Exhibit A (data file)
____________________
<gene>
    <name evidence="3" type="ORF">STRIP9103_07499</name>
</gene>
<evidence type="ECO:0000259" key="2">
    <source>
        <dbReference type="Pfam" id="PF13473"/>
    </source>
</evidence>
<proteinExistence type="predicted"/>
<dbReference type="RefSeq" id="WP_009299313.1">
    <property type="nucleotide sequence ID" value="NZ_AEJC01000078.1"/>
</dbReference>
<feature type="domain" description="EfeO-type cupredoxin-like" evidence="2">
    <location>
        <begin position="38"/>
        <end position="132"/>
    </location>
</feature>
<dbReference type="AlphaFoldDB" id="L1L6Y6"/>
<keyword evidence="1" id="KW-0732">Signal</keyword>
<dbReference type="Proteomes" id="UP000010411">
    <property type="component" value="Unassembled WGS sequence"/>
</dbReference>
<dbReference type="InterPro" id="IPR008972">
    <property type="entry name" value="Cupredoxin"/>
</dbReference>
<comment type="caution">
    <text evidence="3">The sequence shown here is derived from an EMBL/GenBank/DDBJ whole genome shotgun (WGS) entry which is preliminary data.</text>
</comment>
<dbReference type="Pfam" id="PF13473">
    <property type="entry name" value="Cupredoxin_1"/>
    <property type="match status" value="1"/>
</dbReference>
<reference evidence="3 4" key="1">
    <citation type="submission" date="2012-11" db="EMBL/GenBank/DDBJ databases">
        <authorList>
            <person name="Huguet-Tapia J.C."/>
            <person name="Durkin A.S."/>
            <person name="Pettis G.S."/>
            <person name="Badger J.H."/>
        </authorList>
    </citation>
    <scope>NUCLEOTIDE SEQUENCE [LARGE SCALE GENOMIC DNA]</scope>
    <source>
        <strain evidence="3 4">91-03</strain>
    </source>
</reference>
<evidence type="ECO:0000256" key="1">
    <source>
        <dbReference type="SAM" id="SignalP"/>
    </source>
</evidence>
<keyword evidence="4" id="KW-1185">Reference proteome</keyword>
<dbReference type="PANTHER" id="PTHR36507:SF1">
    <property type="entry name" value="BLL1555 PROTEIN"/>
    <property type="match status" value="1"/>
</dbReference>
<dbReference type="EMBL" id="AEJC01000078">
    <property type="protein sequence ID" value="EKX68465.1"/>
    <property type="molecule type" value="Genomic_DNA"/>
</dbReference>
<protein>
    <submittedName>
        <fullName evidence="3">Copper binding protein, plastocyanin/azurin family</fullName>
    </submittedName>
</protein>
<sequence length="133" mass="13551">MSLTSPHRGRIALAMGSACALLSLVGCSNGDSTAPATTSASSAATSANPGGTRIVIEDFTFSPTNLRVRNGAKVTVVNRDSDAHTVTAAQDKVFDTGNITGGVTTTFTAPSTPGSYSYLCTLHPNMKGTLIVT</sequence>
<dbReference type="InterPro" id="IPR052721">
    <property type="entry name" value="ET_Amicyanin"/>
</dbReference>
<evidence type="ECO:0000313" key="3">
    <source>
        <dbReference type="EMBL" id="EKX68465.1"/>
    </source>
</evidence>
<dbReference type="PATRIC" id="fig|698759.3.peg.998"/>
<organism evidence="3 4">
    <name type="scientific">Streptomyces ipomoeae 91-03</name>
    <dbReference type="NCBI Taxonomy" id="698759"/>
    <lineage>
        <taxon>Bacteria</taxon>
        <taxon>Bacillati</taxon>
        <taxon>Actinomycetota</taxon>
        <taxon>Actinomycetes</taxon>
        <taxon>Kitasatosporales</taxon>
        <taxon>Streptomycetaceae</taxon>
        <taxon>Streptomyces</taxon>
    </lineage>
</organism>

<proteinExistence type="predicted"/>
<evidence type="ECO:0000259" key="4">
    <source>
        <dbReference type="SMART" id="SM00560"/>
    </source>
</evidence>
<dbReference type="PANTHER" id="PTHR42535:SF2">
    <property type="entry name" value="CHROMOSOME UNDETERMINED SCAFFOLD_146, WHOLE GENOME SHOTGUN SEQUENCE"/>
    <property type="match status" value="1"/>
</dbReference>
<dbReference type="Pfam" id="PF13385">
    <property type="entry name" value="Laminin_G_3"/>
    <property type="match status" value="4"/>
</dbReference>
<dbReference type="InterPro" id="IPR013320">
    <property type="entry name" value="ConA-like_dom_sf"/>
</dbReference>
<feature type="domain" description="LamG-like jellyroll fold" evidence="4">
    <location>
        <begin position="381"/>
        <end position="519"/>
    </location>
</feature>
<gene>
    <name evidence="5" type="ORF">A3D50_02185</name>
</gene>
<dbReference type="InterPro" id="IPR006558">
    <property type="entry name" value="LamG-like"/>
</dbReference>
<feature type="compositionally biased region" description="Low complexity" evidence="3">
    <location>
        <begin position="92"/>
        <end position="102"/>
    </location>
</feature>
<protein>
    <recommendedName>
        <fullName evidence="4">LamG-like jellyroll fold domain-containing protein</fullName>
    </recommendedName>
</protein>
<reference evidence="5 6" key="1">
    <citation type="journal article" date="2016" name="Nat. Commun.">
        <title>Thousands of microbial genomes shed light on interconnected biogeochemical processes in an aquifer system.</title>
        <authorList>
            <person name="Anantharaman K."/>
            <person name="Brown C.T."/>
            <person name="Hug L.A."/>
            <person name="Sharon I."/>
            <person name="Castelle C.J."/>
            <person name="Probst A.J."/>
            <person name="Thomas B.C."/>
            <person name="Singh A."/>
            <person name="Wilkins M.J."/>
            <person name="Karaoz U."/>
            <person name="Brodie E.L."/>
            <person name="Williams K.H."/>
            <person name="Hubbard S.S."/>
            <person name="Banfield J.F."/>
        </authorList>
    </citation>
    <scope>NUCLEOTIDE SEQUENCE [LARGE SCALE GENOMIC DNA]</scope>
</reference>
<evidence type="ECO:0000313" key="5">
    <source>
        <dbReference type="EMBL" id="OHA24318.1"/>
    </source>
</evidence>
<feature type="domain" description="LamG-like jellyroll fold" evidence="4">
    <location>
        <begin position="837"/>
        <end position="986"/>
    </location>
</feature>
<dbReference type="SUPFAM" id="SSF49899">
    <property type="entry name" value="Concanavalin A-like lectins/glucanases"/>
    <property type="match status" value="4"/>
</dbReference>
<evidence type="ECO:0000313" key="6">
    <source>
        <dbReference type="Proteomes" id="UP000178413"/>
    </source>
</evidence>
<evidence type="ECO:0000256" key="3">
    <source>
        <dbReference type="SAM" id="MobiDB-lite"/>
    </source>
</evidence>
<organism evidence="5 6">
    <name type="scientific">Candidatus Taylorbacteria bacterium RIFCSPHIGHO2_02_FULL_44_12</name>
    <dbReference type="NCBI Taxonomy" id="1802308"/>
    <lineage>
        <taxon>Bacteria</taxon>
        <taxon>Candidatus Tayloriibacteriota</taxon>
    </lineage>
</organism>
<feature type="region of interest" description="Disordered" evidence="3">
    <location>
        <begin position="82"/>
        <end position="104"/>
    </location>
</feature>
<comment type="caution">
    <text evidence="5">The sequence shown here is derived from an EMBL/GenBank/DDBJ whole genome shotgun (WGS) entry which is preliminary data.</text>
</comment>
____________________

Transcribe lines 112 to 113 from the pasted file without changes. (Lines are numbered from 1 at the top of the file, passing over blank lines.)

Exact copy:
</feature>
<gene>